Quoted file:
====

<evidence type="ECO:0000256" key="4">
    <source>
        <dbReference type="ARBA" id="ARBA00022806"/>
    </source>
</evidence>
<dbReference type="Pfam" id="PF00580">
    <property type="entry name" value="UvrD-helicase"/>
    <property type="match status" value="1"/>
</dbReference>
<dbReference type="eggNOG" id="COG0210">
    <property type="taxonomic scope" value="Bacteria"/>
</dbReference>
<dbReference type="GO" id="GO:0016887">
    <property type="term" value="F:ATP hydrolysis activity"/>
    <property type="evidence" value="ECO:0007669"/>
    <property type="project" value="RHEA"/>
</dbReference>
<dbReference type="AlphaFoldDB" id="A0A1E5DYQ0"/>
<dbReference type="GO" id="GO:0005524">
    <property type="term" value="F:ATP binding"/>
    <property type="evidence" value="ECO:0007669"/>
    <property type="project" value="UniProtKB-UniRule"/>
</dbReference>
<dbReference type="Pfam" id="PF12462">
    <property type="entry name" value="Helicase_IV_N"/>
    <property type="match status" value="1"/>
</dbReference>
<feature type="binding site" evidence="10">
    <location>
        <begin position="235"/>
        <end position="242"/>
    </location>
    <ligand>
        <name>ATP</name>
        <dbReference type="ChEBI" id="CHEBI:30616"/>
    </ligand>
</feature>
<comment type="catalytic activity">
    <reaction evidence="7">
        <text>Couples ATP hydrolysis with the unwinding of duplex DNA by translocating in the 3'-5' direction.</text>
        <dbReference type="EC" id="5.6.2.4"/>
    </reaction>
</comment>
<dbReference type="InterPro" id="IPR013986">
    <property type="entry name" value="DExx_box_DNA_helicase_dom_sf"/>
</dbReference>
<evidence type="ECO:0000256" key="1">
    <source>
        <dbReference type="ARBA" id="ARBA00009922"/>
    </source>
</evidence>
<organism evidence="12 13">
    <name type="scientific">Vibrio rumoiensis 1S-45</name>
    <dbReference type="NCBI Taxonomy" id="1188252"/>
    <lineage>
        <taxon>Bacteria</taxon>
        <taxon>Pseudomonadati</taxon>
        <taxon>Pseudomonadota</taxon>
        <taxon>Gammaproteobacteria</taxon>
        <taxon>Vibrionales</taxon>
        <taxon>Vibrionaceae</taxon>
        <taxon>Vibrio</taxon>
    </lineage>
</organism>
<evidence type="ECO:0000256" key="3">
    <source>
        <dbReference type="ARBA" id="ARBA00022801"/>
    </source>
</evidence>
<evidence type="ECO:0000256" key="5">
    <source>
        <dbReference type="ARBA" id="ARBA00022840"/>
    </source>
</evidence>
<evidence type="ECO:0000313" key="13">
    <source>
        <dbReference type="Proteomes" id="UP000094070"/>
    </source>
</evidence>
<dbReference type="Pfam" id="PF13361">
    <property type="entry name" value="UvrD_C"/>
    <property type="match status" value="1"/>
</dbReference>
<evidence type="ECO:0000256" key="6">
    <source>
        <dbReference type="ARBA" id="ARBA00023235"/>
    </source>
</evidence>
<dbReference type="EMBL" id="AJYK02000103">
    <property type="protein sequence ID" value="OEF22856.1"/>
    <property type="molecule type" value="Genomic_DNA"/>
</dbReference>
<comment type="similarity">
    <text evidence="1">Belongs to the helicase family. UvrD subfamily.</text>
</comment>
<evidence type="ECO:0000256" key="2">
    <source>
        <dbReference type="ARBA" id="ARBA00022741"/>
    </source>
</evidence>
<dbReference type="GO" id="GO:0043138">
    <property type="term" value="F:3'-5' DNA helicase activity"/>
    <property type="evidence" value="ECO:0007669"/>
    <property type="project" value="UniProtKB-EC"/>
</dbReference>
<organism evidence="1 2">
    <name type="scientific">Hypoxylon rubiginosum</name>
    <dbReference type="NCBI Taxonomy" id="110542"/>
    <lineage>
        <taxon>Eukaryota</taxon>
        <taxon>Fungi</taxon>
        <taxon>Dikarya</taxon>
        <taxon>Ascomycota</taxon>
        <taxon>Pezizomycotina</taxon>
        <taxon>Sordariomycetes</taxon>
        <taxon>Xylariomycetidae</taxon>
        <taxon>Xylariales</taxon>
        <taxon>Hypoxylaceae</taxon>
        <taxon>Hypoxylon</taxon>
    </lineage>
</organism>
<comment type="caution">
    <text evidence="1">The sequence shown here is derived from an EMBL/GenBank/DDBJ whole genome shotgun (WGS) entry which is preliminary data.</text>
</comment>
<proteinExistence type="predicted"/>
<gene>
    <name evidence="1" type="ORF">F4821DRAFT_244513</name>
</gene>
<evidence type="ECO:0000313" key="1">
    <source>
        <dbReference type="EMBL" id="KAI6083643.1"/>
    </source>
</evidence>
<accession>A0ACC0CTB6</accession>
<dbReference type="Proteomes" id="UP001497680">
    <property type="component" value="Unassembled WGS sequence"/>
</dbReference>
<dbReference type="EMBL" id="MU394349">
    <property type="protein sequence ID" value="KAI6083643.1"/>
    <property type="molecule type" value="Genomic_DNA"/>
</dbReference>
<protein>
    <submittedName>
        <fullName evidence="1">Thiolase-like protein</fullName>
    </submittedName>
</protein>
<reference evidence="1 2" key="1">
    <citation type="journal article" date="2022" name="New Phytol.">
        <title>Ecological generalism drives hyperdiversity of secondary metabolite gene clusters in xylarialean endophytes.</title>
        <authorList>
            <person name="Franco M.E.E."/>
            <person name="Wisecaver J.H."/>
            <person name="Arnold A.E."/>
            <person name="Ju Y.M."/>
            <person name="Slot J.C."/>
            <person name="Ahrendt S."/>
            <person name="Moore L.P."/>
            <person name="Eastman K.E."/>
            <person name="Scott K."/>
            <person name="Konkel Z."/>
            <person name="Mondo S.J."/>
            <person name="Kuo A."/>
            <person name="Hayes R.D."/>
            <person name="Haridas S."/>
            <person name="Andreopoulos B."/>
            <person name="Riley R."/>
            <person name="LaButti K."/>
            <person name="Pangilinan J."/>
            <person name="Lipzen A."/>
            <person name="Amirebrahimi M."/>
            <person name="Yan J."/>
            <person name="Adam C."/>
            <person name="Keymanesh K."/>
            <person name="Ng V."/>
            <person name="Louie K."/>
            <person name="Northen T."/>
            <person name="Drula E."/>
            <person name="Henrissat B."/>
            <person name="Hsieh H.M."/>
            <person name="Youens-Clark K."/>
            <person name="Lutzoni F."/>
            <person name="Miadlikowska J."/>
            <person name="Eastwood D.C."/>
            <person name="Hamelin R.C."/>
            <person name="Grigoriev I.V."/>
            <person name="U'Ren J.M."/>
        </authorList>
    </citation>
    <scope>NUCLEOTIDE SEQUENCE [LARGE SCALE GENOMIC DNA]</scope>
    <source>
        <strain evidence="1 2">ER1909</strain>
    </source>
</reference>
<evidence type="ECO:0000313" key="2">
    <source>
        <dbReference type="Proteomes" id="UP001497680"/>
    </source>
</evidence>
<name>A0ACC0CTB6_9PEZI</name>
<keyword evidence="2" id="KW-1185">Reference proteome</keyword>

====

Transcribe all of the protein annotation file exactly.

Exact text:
<evidence type="ECO:0000256" key="4">
    <source>
        <dbReference type="ARBA" id="ARBA00022806"/>
    </source>
</evidence>
<dbReference type="Pfam" id="PF00580">
    <property type="entry name" value="UvrD-helicase"/>
    <property type="match status" value="1"/>
</dbReference>
<dbReference type="eggNOG" id="COG0210">
    <property type="taxonomic scope" value="Bacteria"/>
</dbReference>
<dbReference type="GO" id="GO:0016887">
    <property type="term" value="F:ATP hydrolysis activity"/>
    <property type="evidence" value="ECO:0007669"/>
    <property type="project" value="RHEA"/>
</dbReference>
<dbReference type="AlphaFoldDB" id="A0A1E5DYQ0"/>
<dbReference type="GO" id="GO:0005524">
    <property type="term" value="F:ATP binding"/>
    <property type="evidence" value="ECO:0007669"/>
    <property type="project" value="UniProtKB-UniRule"/>
</dbReference>
<dbReference type="Pfam" id="PF12462">
    <property type="entry name" value="Helicase_IV_N"/>
    <property type="match status" value="1"/>
</dbReference>
<feature type="binding site" evidence="10">
    <location>
        <begin position="235"/>
        <end position="242"/>
    </location>
    <ligand>
        <name>ATP</name>
        <dbReference type="ChEBI" id="CHEBI:30616"/>
    </ligand>
</feature>
<comment type="catalytic activity">
    <reaction evidence="7">
        <text>Couples ATP hydrolysis with the unwinding of duplex DNA by translocating in the 3'-5' direction.</text>
        <dbReference type="EC" id="5.6.2.4"/>
    </reaction>
</comment>
<dbReference type="InterPro" id="IPR013986">
    <property type="entry name" value="DExx_box_DNA_helicase_dom_sf"/>
</dbReference>
<evidence type="ECO:0000256" key="1">
    <source>
        <dbReference type="ARBA" id="ARBA00009922"/>
    </source>
</evidence>
<organism evidence="12 13">
    <name type="scientific">Vibrio rumoiensis 1S-45</name>
    <dbReference type="NCBI Taxonomy" id="1188252"/>
    <lineage>
        <taxon>Bacteria</taxon>
        <taxon>Pseudomonadati</taxon>
        <taxon>Pseudomonadota</taxon>
        <taxon>Gammaproteobacteria</taxon>
        <taxon>Vibrionales</taxon>
        <taxon>Vibrionaceae</taxon>
        <taxon>Vibrio</taxon>
    </lineage>
</organism>
<evidence type="ECO:0000256" key="3">
    <source>
        <dbReference type="ARBA" id="ARBA00022801"/>
    </source>
</evidence>
<evidence type="ECO:0000256" key="5">
    <source>
        <dbReference type="ARBA" id="ARBA00022840"/>
    </source>
</evidence>
<evidence type="ECO:0000313" key="13">
    <source>
        <dbReference type="Proteomes" id="UP000094070"/>
    </source>
</evidence>
<dbReference type="Pfam" id="PF13361">
    <property type="entry name" value="UvrD_C"/>
    <property type="match status" value="1"/>
</dbReference>
<evidence type="ECO:0000256" key="6">
    <source>
        <dbReference type="ARBA" id="ARBA00023235"/>
    </source>
</evidence>
<dbReference type="EMBL" id="AJYK02000103">
    <property type="protein sequence ID" value="OEF22856.1"/>
    <property type="molecule type" value="Genomic_DNA"/>
</dbReference>
<comment type="similarity">
    <text evidence="1">Belongs to the helicase family. UvrD subfamily.</text>
</comment>
<evidence type="ECO:0000256" key="2">
    <source>
        <dbReference type="ARBA" id="ARBA00022741"/>
    </source>
</evidence>
<dbReference type="GO" id="GO:0043138">
    <property type="term" value="F:3'-5' DNA helicase activity"/>
    <property type="evidence" value="ECO:0007669"/>
    <property type="project" value="UniProtKB-EC"/>
</dbReference>
<organism evidence="1 2">
    <name type="scientific">Hypoxylon rubiginosum</name>
    <dbReference type="NCBI Taxonomy" id="110542"/>
    <lineage>
        <taxon>Eukaryota</taxon>
        <taxon>Fungi</taxon>
        <taxon>Dikarya</taxon>
        <taxon>Ascomycota</taxon>
        <taxon>Pezizomycotina</taxon>
        <taxon>Sordariomycetes</taxon>
        <taxon>Xylariomycetidae</taxon>
        <taxon>Xylariales</taxon>
        <taxon>Hypoxylaceae</taxon>
        <taxon>Hypoxylon</taxon>
    </lineage>
</organism>
<comment type="caution">
    <text evidence="1">The sequence shown here is derived from an EMBL/GenBank/DDBJ whole genome shotgun (WGS) entry which is preliminary data.</text>
</comment>
<proteinExistence type="predicted"/>
<gene>
    <name evidence="1" type="ORF">F4821DRAFT_244513</name>
</gene>
<evidence type="ECO:0000313" key="1">
    <source>
        <dbReference type="EMBL" id="KAI6083643.1"/>
    </source>
</evidence>
<accession>A0ACC0CTB6</accession>
<dbReference type="Proteomes" id="UP001497680">
    <property type="component" value="Unassembled WGS sequence"/>
</dbReference>
<dbReference type="EMBL" id="MU394349">
    <property type="protein sequence ID" value="KAI6083643.1"/>
    <property type="molecule type" value="Genomic_DNA"/>
</dbReference>
<protein>
    <submittedName>
        <fullName evidence="1">Thiolase-like protein</fullName>
    </submittedName>
</protein>
<reference evidence="1 2" key="1">
    <citation type="journal article" date="2022" name="New Phytol.">
        <title>Ecological generalism drives hyperdiversity of secondary metabolite gene clusters in xylarialean endophytes.</title>
        <authorList>
            <person name="Franco M.E.E."/>
            <person name="Wisecaver J.H."/>
            <person name="Arnold A.E."/>
            <person name="Ju Y.M."/>
            <person name="Slot J.C."/>
            <person name="Ahrendt S."/>
            <person name="Moore L.P."/>
            <person name="Eastman K.E."/>
            <person name="Scott K."/>
            <person name="Konkel Z."/>
            <person name="Mondo S.J."/>
            <person name="Kuo A."/>
            <person name="Hayes R.D."/>
            <person name="Haridas S."/>
            <person name="Andreopoulos B."/>
            <person name="Riley R."/>
            <person name="LaButti K."/>
            <person name="Pangilinan J."/>
            <person name="Lipzen A."/>
            <person name="Amirebrahimi M."/>
            <person name="Yan J."/>
            <person name="Adam C."/>
            <person name="Keymanesh K."/>
            <person name="Ng V."/>
            <person name="Louie K."/>
            <person name="Northen T."/>
            <person name="Drula E."/>
            <person name="Henrissat B."/>
            <person name="Hsieh H.M."/>
            <person name="Youens-Clark K."/>
            <person name="Lutzoni F."/>
            <person name="Miadlikowska J."/>
            <person name="Eastwood D.C."/>
            <person name="Hamelin R.C."/>
            <person name="Grigoriev I.V."/>
            <person name="U'Ren J.M."/>
        </authorList>
    </citation>
    <scope>NUCLEOTIDE SEQUENCE [LARGE SCALE GENOMIC DNA]</scope>
    <source>
        <strain evidence="1 2">ER1909</strain>
    </source>
</reference>
<evidence type="ECO:0000313" key="2">
    <source>
        <dbReference type="Proteomes" id="UP001497680"/>
    </source>
</evidence>
<name>A0ACC0CTB6_9PEZI</name>
<keyword evidence="2" id="KW-1185">Reference proteome</keyword>